As a child my heart was captured by the songs and poems in The Lord of the Rings and The Hobbit.
I learned by heart the song Legolas sings of Nimrodel and I wondered over the light leaves of linden, which I imagined to be a mythical tree of Middle Earth, since there were no such trees in the semi-desert where I grew up.
When Galadriel sings of an eternal golden tree in the land across the sea, I thought this too must be the linden, so often referred to as golden by Tolkien.
As a young adult, I was delighted to find that linden trees are real, though sometimes called lime trees in the US. They don't bear limes and I assume there are also lime trees of a completely different sort that do. And while linden trees have a stately and magical beauty to them, they are not usually golden. They turn bright yellow in the fall.
Yet they also turn gold for a brief moment in the late spring, or early summer. The tree gives an impression of burnished gold for the week or so when the blossoms are in full bloom and the tree is surrounded by an ecstatic cloud of honey bees--and often as not an herbalist or two.
Tea made from linden flowers and leaves is so widely accepted as a cold and cough remedy in Central Europe that even the most medical-model doctors may suggest it. Linden tea is very pleasant and a light, pretty yellow in color. It can be a great comfort for anyone with an upper respiratory infection. It loosens phlegm so that it is easier to expel.
The tea can also be used to help with insomnia and migraines. In some situations it has been used to help with certain circulatory problems, including high blood pressure and rapid heartbeat, but it should be noted that there is an unconfirmed suspicion that it may exacerbate preexisting heart disease if drunk too often.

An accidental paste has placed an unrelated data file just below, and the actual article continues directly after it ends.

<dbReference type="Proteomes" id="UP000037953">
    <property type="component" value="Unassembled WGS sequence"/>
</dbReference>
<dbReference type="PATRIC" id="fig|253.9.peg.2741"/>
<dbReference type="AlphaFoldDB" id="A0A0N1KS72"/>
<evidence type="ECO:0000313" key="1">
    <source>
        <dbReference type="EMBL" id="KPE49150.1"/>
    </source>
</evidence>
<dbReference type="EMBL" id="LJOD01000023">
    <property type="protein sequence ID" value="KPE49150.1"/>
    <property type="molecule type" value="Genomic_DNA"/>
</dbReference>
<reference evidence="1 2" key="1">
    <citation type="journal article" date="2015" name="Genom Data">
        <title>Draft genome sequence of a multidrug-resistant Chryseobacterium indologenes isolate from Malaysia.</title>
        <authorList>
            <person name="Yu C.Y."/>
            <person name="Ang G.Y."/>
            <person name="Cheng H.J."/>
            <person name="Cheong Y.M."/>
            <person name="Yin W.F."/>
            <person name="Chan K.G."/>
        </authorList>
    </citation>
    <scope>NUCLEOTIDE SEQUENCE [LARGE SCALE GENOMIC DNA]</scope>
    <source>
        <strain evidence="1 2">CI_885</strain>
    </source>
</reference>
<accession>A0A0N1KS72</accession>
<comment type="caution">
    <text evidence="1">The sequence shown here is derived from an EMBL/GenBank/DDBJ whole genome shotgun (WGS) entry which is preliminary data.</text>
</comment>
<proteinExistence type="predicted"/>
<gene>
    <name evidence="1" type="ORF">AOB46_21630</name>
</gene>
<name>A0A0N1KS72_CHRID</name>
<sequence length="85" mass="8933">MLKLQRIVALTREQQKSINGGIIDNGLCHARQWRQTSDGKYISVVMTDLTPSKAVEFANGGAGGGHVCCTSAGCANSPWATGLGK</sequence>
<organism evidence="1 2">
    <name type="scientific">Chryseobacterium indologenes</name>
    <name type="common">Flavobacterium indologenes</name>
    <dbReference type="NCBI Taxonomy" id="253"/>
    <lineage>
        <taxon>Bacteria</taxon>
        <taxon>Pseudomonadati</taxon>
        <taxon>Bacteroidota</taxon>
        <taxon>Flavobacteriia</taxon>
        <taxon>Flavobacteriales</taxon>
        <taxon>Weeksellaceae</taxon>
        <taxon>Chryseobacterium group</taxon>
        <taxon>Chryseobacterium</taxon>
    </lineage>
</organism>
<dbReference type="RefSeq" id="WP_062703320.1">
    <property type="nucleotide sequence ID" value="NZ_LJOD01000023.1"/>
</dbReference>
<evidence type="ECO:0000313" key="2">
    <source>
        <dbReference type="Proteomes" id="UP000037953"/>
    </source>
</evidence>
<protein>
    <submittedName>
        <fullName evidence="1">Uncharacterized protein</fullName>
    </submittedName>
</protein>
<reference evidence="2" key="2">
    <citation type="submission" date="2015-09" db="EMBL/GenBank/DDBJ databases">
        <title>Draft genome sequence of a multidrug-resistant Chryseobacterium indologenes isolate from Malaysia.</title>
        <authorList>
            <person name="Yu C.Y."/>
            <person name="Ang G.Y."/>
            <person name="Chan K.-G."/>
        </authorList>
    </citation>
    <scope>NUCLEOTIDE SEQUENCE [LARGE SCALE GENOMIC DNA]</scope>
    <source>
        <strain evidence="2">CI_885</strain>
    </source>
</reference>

Linden is said to ward off bad luck and it is holy to Slavic peoples. It was often planted in town centers centuries ago in western Slavic countries and even in Germany. It's a national symbol of the Czech Republic as well as of Slovakia and Slovenia.
The wood of the linden tree is very fine grained so it can be sanded exceptionally smooth. It also resists warping once cured and it is relatively soft for a hardwood. This has led to its use as a carving wood for statues, musical instruments and barrels throughout the centuries.
In Lithuania women prayed to a goddess of the linden tree called Laima. Even the seeds of the tree are treated with respect and once they were spoken to as if they were human.
For me linden symbolizes my new land across the sea and the changes that have made me part of this country. It does not grow in the dry land of harsh and expansive beauty that I left behind. I have planted a linden tree at the top of my property here in this softer, smaller land. Now I wait for the day when it will bear flowers. It can take as long as fifteen years for the tree's first flowers. No wonder it is a tree marking the deep roots of people in a place. These things take time.